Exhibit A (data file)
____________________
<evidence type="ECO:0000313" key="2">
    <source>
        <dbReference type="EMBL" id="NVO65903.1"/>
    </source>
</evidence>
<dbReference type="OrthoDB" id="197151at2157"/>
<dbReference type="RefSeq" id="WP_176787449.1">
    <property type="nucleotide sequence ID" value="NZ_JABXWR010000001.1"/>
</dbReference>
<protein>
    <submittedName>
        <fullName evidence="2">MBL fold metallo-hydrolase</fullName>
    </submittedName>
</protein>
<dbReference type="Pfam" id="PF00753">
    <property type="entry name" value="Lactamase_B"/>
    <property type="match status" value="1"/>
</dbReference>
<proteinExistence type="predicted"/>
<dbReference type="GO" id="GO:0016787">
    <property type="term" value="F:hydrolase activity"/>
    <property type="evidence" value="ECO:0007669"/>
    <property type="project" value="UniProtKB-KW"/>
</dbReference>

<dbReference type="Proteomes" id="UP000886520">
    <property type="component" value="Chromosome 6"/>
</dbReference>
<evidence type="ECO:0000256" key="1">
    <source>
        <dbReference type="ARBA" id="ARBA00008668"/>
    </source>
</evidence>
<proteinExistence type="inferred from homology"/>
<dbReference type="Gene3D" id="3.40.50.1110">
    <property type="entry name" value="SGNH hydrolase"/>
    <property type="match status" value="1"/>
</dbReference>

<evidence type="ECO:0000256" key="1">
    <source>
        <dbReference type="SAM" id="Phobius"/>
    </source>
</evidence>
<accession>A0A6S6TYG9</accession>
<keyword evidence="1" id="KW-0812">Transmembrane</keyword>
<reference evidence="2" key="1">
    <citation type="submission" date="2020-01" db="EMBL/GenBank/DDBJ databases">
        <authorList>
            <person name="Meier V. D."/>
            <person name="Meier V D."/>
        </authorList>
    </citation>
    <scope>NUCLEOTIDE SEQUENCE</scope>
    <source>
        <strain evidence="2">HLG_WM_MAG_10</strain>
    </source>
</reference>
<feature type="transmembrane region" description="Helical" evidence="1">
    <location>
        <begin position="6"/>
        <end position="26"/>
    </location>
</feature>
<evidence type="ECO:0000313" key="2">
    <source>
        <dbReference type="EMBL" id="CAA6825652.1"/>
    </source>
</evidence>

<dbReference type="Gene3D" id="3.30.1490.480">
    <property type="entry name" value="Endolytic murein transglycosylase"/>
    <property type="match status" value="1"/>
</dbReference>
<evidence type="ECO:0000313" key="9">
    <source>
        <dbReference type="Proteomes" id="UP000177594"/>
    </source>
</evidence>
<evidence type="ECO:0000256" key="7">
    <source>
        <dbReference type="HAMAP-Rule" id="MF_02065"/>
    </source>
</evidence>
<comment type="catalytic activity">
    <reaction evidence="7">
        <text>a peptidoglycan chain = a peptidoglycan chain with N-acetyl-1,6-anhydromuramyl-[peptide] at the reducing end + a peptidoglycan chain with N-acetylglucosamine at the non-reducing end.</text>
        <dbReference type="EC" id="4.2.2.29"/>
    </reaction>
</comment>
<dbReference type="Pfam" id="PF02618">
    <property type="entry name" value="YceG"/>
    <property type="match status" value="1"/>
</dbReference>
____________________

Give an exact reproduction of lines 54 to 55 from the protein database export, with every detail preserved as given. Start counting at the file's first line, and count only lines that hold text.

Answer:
        <strain evidence="2">HLG_WM_MAG_10</strain>
    </source>